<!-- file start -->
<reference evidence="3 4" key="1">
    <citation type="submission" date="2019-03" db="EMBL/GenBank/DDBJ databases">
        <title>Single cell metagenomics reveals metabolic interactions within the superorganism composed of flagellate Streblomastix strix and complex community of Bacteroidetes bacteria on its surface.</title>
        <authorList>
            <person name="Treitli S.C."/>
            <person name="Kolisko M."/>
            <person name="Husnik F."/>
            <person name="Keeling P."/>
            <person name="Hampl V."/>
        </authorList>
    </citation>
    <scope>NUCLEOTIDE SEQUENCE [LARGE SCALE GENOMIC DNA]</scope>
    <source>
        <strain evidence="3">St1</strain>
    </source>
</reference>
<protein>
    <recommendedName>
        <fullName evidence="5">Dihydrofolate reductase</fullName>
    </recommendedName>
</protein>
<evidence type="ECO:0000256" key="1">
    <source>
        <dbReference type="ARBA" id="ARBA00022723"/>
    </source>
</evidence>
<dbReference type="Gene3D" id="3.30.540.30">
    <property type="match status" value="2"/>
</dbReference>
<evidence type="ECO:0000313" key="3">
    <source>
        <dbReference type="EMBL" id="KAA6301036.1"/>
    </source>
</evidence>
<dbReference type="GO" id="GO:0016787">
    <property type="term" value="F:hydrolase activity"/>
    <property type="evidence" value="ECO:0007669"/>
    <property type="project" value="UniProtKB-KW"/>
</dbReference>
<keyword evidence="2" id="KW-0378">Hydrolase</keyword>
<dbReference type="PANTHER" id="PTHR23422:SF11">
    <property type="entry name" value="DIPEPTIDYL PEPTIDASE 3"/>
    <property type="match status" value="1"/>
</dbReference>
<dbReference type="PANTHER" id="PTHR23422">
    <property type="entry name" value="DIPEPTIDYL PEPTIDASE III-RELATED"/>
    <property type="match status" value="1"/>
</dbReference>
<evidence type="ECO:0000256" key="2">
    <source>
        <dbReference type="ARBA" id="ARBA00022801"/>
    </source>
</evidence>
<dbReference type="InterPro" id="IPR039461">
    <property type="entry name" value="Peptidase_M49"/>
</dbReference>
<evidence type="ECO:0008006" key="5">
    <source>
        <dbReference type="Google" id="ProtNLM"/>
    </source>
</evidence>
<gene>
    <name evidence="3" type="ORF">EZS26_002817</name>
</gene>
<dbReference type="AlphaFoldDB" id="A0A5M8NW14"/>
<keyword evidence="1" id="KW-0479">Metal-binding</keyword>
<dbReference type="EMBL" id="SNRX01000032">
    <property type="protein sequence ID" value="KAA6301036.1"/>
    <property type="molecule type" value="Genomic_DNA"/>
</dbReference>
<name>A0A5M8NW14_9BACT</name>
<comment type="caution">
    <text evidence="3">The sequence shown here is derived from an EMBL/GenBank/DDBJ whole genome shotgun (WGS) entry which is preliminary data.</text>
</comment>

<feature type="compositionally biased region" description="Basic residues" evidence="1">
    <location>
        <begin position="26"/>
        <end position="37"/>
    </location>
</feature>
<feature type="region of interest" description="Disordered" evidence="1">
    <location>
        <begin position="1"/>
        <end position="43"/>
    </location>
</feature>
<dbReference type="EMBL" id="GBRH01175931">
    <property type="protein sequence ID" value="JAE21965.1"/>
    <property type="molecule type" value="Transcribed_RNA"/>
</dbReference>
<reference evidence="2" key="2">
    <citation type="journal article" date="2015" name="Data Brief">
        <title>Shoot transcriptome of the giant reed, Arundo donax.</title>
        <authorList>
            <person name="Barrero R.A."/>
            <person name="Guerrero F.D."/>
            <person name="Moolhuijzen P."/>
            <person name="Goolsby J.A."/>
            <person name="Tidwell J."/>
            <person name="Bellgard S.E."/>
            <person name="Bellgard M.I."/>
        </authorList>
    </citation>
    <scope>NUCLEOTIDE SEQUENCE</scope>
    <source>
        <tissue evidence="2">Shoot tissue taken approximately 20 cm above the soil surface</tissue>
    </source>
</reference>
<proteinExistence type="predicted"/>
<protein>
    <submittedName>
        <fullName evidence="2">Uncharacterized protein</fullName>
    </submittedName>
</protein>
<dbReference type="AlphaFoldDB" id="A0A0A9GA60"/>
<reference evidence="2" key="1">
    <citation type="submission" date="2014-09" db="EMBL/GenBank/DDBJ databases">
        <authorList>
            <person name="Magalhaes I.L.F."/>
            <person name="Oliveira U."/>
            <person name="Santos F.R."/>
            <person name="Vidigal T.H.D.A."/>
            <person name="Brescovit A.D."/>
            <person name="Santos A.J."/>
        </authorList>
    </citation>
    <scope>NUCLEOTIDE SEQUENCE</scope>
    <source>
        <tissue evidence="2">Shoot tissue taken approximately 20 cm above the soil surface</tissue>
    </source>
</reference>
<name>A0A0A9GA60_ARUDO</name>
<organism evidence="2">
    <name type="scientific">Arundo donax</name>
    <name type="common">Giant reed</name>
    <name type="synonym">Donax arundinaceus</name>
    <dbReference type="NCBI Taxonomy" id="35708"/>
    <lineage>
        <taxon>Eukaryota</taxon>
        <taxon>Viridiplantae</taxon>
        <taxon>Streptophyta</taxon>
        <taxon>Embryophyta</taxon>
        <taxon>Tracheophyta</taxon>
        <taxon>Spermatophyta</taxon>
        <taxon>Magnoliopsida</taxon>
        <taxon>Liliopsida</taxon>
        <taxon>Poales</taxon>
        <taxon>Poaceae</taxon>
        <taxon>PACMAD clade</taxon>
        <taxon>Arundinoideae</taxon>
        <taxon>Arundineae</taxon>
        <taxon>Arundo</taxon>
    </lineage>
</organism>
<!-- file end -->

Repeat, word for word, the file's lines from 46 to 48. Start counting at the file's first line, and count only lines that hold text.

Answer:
    <property type="entry name" value="DIPEPTIDYL PEPTIDASE III-RELATED"/>
    <property type="match status" value="1"/>
</dbReference>